BENGAL COAL CO LTD Vs. UNION OF INDIA
HIGH COURT OF CALCUTTA
BENGAL COAL CO.LTD.
UNION OF INDIA
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S.K.Chakravarti, J. -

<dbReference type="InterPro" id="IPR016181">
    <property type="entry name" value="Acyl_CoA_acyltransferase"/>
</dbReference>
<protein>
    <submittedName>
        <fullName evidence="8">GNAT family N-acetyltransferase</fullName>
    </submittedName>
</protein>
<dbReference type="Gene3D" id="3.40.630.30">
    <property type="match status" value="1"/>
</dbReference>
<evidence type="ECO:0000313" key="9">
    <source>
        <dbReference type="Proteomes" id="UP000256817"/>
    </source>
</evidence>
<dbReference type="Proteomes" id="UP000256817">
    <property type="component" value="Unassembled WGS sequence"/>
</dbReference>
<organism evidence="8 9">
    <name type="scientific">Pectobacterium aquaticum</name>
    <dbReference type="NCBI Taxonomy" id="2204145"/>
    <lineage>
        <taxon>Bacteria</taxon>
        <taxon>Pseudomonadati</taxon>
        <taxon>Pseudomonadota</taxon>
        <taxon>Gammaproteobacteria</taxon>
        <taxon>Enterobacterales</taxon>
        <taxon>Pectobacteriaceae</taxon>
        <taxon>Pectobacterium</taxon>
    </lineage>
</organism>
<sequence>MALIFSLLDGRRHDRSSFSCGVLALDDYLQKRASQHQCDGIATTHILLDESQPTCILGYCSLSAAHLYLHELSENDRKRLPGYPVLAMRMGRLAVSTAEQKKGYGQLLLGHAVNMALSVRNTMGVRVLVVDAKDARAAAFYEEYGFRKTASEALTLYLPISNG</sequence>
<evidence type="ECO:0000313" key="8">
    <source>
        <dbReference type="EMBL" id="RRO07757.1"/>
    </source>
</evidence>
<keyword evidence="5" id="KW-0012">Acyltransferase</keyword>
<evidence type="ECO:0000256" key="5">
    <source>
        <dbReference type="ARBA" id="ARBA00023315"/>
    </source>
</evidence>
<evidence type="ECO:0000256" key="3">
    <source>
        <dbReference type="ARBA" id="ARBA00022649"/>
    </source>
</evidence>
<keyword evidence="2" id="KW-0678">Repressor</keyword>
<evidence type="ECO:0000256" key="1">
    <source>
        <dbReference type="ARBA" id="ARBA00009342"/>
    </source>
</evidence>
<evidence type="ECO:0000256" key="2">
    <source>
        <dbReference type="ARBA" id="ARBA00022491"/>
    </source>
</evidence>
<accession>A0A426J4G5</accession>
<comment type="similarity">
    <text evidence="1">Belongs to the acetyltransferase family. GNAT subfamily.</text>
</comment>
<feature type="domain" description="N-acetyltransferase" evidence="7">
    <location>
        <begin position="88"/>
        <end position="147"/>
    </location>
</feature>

(1.) This is an appeal at the instance of the plaintiff. The suit was instituted by the plaintiff against the defendant Union of India claiming a sum of Rs. 10,901-8-0 alleged to be due for supply of coal together with a sum of Rs. 6540-14-0 by way of interest. The Union of India contested the claim denying the supply and its main points were that there was no valid contract between it and the plaintiff in view of the provision of Section 175 of the Government of India Act, 1935 corresponding to Article 299 of the Constitution and that the claim is barred by limitation and there was no notice under Section 80 of the Code of Civil Procedure. The learned Subordinate Judge who tried the suit at its original stage was satisfied that the goods had been delivered and the price claimed^ would be due but he found that no valid notice under Section 80 of the Code of Civil Procedure had been served and further that the claim was barred by limitation and the contract would not bind the Union of India in view of Section 175 of the Government of India Act. The plaintiff appealed to this Court and this Court affirmed the finding of the learned Subordinate Judge to the effect that the supply had been actually made. This Court also found that notice under Section 80 of the Code was duly served. This Court also found that there was no valid contract as found by the learned Subordinate Judge. But this Court was of opinion that the learned Subordinate Judge did not consider the question of ratification and held that in view of the decision of the Supreme Court in the question of ratification may arise. It, therefore, remanded the suit for a fresh trial on this point and also directed the learned Subordinate Judge to consider the question of limitation again in view of the fact that the plaintiff's case was that no payment could be demanded or could be made until bills presented by the plaintiff had been checked and verified by the defendant. This time the learned Subordinate Judge held that the suit was not barred by limitation but he held that there was no ratification of the agreement and further that Section 70 of the Indian Contract Act was not applicable and though he found that interest should be paid, he ultimately dismissed the suit. Hence this appeal.